Guidance across the globe
Supported by RWS
New York, USA
University of Colorado
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I am a closet sci-fi fanatic
Assisting businesses with an international product launch is no small task. And when it involves coordinating internal and external team members across many continents, the logistics just get tougher. Fortunately, experience is the best teacher, and RWS’ Jackie Yanus, vice president of client services, has no shortage of that. Over a decade-long career, she’s learned how to assist clients across several verticals and company sizes, irrespective of whether they have a vision for international expansion or not.
Tell us a little about the circumstances that launched your career. What attracted you to language work, and what has kept you going over 15 years of work?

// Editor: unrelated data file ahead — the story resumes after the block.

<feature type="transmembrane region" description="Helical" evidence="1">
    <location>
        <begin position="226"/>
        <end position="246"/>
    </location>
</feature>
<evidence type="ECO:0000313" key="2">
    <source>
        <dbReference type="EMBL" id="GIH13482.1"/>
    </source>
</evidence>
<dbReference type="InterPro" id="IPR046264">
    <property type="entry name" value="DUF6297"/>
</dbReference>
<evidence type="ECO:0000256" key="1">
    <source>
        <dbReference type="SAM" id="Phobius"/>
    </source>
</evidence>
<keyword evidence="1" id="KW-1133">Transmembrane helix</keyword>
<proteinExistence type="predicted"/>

It feels as though there are individuals who go into the language industry intentionally and those that stumble upon it. I stumbled upon it. While living in China, I worked for a company involved in a joint venture to introduce products to the Chinese market.
Localization became a crucial aspect of the product launch, highlighting the significance of language in reaching out to and engaging with local audiences. The experience fascinated me, and on returning to the United States, I knew I needed to have language as part of my career. So that’s when I joined (what later became) RWS.
It’s been an incredible journey, and I have never looked back.
The good majority of your career — about a decade — has been spent at RWS. In an era of work where professionals often hop from company to company, what has kept you working for RWS?
It’s a combination of two significant reasons.
Firstly, the cliché is true: It’s all about the people. I can’t help but admire my incredible team, colleagues, and the amazing customers we work with. RWS also goes above and beyond to treat their employees with respect, valuing work-life balance, and standing by us through life’s unpredictable twists and turns.